Yemenis gathered Monday in the rebel-held capital to witness the putting to death of a man convicted of raping and killing a child, in the second such public execution in weeks.
Hussein al-Saket, 22, was found guilty of abducting, raping and murdering a four-year-old girl, who he later buried, said Rajeh Ezzedine, a judge who attended the execution.
Ali Ayedh, the victim’s uncle, said Saket ‘took part in the search for the girl before being unmasked’ during the police investigation.
He said his public execution would act as a ‘deterrent for criminals’.
Saket was placed face down on Tahrir square in Sanaa, which the Shiite Huthi rebels have controlled since 2014.
A policeman shot him dead through the back with five bullets aiming for the heart, before his body was strung up on the end of a crane.
On July 31, another man was executed in the same square after being convicted of raping and murdering a three-year-old girl.
Both executions have been framed as an example of the Shiite rebels’ efforts to combat crime in their areas.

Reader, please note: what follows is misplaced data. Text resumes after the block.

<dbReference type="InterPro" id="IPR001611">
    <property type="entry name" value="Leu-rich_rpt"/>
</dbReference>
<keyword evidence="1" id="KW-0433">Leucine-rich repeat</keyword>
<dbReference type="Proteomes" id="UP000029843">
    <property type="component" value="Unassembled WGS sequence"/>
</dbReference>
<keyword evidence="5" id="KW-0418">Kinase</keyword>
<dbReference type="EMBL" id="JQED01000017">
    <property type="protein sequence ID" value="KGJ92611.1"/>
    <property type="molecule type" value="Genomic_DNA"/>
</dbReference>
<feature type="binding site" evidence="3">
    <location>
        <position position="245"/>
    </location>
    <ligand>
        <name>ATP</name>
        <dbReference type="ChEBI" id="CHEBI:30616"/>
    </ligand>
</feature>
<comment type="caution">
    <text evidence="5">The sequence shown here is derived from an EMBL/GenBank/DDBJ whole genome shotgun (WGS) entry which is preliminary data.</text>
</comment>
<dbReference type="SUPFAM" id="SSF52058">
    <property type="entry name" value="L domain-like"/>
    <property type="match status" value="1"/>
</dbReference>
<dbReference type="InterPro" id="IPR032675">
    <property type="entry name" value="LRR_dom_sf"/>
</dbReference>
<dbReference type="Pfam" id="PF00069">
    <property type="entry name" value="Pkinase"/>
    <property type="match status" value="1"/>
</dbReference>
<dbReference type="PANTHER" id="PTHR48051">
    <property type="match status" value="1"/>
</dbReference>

He was hoisted up on a crane for everyone to see following his execution.
The Iran-backed Huthis have been locked in war with the Saudi-backed government of President Abedrabbo Mansour Hadi for more than two years.
More than 8,300 people have been killed and millions displaced in the conflict, while some 2,000 have died of cholera since April.
The United Nations has described Yemen as ‘the largest humanitarian crisis in the world,’ with 10 million civilians in acute need of life-saving aid as the country teeters on the edge of famine.